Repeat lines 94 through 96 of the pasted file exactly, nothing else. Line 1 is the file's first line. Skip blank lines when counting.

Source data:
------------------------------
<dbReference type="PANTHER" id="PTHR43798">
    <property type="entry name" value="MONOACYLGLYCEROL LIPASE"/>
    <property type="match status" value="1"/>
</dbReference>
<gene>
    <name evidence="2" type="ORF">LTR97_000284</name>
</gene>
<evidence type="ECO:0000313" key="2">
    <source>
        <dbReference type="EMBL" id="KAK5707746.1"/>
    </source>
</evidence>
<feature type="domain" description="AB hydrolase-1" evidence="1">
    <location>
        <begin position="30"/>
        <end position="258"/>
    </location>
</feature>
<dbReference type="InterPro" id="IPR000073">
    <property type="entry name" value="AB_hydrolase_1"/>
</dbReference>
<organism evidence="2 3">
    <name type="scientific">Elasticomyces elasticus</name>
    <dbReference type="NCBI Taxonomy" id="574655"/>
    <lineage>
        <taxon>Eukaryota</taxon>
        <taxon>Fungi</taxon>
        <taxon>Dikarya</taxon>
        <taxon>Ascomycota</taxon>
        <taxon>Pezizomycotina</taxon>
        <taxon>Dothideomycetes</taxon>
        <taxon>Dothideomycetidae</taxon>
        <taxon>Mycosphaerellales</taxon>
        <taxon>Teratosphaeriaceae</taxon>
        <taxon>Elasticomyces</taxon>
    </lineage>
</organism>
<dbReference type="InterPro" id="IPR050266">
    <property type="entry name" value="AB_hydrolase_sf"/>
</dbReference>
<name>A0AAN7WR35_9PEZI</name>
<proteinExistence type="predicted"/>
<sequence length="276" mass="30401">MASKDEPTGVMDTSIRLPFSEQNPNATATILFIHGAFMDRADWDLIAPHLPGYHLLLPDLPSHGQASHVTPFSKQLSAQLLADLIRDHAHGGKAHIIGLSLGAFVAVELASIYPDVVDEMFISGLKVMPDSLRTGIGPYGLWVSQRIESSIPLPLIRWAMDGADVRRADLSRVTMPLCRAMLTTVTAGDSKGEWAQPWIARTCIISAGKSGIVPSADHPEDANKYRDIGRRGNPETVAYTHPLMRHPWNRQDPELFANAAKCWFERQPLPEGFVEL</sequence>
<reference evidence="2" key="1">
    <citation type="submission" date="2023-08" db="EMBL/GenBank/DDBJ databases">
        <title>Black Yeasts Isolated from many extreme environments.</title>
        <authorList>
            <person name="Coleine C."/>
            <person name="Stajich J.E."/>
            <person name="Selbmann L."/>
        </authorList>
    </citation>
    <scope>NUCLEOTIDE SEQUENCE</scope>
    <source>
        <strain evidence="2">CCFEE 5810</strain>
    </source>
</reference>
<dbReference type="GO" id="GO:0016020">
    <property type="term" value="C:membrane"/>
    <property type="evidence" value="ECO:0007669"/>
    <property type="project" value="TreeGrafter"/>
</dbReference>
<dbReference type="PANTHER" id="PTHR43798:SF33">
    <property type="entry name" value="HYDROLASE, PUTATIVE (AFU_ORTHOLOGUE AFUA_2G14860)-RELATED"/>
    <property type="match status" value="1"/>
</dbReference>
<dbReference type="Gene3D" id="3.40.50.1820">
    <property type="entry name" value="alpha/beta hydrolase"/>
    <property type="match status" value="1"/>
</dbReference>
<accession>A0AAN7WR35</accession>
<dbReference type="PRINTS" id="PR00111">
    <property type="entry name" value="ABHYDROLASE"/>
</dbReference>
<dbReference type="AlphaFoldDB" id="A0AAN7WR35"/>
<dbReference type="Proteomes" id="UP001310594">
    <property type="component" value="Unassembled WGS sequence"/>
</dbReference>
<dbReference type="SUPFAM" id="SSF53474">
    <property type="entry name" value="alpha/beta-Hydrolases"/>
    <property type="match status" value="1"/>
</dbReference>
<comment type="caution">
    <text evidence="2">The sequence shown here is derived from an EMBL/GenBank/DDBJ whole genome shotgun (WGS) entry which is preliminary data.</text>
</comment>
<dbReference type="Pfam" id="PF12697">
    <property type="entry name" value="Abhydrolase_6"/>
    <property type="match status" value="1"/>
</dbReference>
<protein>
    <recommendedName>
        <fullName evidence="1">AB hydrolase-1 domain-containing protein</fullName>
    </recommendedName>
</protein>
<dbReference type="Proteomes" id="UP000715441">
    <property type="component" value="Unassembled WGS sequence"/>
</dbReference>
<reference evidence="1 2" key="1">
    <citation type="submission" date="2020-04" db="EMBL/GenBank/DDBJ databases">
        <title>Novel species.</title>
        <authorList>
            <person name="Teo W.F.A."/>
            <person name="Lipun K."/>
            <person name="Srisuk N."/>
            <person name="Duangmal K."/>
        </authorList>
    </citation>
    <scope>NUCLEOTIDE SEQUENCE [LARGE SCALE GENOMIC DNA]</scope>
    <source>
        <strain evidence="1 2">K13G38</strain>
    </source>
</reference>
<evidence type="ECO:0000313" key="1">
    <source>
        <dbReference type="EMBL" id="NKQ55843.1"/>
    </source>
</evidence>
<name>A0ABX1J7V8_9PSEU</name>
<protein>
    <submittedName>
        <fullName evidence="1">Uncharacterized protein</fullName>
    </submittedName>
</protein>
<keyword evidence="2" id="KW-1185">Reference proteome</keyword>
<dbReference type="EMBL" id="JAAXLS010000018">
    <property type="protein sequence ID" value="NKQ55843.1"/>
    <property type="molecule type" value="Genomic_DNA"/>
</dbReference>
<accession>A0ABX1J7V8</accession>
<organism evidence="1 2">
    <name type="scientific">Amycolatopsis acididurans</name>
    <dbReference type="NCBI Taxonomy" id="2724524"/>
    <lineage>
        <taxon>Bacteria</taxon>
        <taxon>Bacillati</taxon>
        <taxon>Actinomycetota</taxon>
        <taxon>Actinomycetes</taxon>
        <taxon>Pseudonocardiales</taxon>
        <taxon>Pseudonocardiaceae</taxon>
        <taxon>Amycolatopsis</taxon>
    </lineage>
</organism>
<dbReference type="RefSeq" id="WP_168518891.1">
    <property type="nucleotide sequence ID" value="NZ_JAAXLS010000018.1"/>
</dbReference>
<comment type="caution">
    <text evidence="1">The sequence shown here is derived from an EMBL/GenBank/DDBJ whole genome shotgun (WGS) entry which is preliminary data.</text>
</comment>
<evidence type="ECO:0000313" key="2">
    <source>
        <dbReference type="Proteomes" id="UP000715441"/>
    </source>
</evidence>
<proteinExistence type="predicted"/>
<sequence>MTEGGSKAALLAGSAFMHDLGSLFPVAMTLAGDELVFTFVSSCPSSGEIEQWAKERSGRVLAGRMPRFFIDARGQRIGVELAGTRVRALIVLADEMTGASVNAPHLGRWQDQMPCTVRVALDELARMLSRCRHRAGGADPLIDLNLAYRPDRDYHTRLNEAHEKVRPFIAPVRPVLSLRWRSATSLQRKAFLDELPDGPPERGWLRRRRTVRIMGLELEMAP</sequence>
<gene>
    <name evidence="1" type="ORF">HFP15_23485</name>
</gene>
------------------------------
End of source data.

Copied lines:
</protein>
<dbReference type="Proteomes" id="UP000715441">
    <property type="component" value="Unassembled WGS sequence"/>